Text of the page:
Sigh no more

Then sigh not so, but let them go,
   And be you blithe and bonny,
Converting all your sounds of woe
   Into hey nonny, nonny.
Shakespeare: Much Ado About Nothing

People will often say that they can’t pray. When asked they will say that they are unable to make their minds still or empty of thoughts. Somehow they have acquired the fantasy that to be able to pray they have to be able to stop the hubbub of thoughts that happen. At this point I am reminded of what was said to me on a course in mindfulness: “When your mind wanders, this is not a problem.”

The reality is that everybody’s head is full of noise. It never stops. There are many things that go on in the mind. Try to be gentle with it. It is just trying to preserve and prolong your life and the life of those you care about. That is what it evolved to do. It is the nature of the mind always to be thinking. Prayer does not stand or fall on having a quiet mind.

There are many kinds of noise. Two of my favourites are planning and reminiscing – thoughts about the future and the past. The trouble with the brain is that, by evolutionary design, it is defensive. Planning easily turns into anxious thinking about how to make the future safe, either about a situation that is coming up that is worrying me, or a much longer-term concern about old age finance, health, and mortality. Reminiscing easily becomes rumination upon my failings and mistakes – “sighs for folly done and said.”

Ignatius would call these defensive strategies the work of the enemy of our humanity, inasmuch as they bring about “spiritual desolation”. Our hope and trust in God’s grace and mercy is undermined by anxiety and sad rumination allied with flawed thinking (what Ignatius called “fallacious reasoning”). Or, to put it in more modern language, because the brain likes the negative we can easily lose our momently delight in being alive.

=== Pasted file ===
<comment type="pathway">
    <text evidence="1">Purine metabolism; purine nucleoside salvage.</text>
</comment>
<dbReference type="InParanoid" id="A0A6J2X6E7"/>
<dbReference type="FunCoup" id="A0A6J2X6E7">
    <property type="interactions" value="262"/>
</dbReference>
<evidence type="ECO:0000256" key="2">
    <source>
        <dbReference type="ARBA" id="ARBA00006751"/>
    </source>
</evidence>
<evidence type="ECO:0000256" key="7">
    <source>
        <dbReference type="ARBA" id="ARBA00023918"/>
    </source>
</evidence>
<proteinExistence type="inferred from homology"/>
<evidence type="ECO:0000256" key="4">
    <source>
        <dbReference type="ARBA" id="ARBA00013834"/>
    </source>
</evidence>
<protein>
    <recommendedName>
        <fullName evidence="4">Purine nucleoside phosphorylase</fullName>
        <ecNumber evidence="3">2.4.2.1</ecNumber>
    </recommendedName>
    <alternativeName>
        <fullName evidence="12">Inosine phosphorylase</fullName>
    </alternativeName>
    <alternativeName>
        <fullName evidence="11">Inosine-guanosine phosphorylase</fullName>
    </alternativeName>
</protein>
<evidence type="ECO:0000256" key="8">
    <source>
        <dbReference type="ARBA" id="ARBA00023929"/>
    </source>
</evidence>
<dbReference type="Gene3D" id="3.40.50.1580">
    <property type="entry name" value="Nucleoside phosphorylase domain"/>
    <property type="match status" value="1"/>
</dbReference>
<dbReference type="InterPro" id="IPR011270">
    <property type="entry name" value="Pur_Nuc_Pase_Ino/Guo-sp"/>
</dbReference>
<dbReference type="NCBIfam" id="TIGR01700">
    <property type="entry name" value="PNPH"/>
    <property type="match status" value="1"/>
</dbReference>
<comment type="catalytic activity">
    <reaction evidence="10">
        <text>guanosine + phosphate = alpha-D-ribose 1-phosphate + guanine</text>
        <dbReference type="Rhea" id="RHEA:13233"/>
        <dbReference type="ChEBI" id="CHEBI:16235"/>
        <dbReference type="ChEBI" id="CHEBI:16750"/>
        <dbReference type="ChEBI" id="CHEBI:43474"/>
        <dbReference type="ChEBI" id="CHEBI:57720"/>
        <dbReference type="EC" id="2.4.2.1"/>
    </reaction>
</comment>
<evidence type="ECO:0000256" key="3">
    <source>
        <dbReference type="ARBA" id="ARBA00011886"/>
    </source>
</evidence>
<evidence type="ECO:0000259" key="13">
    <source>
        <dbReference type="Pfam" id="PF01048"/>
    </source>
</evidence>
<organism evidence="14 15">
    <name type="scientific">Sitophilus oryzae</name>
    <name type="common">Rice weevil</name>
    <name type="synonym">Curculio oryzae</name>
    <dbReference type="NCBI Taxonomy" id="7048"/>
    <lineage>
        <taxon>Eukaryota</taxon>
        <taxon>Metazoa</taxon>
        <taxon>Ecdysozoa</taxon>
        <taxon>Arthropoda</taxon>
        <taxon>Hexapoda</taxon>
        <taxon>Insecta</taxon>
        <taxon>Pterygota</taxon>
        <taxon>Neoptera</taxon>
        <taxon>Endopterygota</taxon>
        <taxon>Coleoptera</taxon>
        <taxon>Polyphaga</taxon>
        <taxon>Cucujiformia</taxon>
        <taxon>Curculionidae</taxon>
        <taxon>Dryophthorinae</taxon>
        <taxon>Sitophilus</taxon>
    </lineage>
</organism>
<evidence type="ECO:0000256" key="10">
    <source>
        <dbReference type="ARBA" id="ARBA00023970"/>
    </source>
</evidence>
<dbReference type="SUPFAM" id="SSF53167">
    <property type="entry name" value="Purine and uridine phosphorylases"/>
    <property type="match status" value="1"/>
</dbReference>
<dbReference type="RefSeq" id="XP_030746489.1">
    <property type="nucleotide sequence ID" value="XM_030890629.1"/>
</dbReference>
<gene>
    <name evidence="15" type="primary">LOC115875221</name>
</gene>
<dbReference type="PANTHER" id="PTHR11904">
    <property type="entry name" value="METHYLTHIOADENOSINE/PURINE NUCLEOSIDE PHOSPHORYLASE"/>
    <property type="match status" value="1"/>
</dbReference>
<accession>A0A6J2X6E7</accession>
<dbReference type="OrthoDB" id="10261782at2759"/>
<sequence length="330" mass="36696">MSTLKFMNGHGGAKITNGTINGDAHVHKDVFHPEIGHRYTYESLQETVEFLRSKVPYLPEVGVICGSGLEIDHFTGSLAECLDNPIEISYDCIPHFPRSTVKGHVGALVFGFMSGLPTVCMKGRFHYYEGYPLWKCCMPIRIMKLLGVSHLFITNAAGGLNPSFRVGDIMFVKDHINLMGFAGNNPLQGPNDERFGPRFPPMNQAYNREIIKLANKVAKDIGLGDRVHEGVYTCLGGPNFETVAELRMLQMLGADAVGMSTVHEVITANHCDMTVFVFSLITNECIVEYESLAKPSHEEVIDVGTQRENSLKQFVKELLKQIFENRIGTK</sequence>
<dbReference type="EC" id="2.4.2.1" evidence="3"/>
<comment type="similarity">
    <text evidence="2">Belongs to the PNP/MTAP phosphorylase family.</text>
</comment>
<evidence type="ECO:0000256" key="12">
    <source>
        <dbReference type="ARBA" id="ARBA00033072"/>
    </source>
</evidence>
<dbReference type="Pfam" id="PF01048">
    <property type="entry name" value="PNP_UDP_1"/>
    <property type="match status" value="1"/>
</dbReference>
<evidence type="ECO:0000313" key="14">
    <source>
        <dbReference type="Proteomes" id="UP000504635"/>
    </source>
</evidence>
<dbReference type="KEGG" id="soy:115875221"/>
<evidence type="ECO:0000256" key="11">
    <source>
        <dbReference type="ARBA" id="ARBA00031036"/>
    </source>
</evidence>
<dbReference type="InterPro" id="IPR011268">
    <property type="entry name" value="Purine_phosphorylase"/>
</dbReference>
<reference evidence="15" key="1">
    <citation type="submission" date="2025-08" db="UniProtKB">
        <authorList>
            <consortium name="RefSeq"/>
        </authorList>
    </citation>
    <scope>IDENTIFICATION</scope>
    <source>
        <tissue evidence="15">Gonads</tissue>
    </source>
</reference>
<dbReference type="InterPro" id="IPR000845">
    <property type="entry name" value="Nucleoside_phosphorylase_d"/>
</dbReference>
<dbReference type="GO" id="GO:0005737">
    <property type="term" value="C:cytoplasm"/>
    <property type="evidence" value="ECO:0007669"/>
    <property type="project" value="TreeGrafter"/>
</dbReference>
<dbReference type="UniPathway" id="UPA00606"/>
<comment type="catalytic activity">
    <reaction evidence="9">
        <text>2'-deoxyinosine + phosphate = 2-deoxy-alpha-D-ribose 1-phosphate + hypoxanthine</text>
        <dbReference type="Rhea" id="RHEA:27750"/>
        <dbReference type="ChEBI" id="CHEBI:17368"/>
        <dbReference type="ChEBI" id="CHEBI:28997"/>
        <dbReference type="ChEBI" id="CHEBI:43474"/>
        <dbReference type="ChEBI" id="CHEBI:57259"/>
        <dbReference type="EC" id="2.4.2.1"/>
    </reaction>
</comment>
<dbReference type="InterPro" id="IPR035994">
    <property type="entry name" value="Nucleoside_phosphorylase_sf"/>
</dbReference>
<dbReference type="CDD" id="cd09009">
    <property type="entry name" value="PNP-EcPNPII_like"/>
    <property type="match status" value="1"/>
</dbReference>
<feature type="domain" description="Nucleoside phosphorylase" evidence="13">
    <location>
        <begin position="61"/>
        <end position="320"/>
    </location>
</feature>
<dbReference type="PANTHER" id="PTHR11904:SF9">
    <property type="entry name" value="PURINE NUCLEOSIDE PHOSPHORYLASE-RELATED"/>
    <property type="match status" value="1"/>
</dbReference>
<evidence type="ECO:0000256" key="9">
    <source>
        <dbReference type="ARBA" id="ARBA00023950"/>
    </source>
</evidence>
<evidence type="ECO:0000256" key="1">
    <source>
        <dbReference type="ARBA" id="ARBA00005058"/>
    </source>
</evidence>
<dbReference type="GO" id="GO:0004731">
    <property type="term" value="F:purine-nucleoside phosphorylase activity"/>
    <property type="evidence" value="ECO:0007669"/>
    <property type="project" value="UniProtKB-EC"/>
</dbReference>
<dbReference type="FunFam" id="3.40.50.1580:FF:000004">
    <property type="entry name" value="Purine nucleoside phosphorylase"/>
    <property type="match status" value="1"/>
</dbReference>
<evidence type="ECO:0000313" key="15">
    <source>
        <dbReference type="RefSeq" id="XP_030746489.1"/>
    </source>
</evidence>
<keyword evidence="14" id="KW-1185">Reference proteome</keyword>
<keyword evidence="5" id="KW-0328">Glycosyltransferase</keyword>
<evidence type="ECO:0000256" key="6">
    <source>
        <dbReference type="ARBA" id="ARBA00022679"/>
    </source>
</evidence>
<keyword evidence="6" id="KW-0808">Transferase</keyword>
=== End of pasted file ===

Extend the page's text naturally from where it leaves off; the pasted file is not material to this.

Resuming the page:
There is a kind of work to be done to counter this preference for the defensive. I say ‘kind of’ work because prayer is mainly down to God’s grace, which is always present and active and abundant. Grace, it is said, abounds. God is only to be experienced in the present, and so our work is only to try to remain present and open to grace.

This ‘work’ is helped by two practices I have written about elsewhere:

There is another kind of noise which might be called censoring or filtering, and could be likened to a copy editor. A critical eye monitors our thinking and makes a judgment. “Stop thinking!” “Don’t think that!” “That’s not allowed!” “Get a grip!” “Thank God no one else knows what I’m thinking!” And so on. Etcetera, etcetera. The Universal Declaration of Human Rights might recognise our right to freedom of thought and expression, but we don’t always extend that right to ourselves.

This too though, in its own way, is still the mind’s attempt to keep you safe, making sure you remain acceptable and don’t stray too far from social norms. For the human creature, belonging to the group is a significant survival strategy. In the not-far-distant past (on an evolutionary scale) it was a dangerous business to be excluded from the group. Here again we see how defensive thinking, by undermining our hope and trust in God who always includes, can lead to spiritual desolation.

I hope I am conveying that this is all utterly normal. No one who prays, however experienced, is without brain noise. You are not a remedial pray-er when your head is full of noise. Thinking is merely what happens. So rather than berating yourself for your lack of attention, be kind to yourself in your humanity. The human is a fragile construct.

In the end, three things matter in response to the noise in our heads:

  • Be kind and tender towards yourself and the thinking, planning, reminiscing, censoring, protective mind. It is not your fault when your mind wanders. This is simply what minds do. Reality is not as we would wish it to be. There is no blame attached to this.
  • Show and tell your thoughts to God, to Jesus, to Buddha, to whomever you pray. Realise that they present no lasting bar to loving relationship with the Divine. One way to do this is to turn what might feel like random thoughts into a conversation with God. If you find yourself making a shopping list or a to-do list, then talk with God about what is on the list. If you are anxious about a meeting you are soon to have, share your anxieties with Her. If you feel the shiver of shame at what you said to someone, let Her look at the situation with you. When you judge yourself, show this to God and let Her be the judge. These thoughts might not be what you hoped to happen in prayer, but to show and tell will cement the relationship you have with God.
  • Then sigh not so, but let them go. Your thoughts are not that important. They are not you. Hey nonny nonny. Be you blithe and bonny.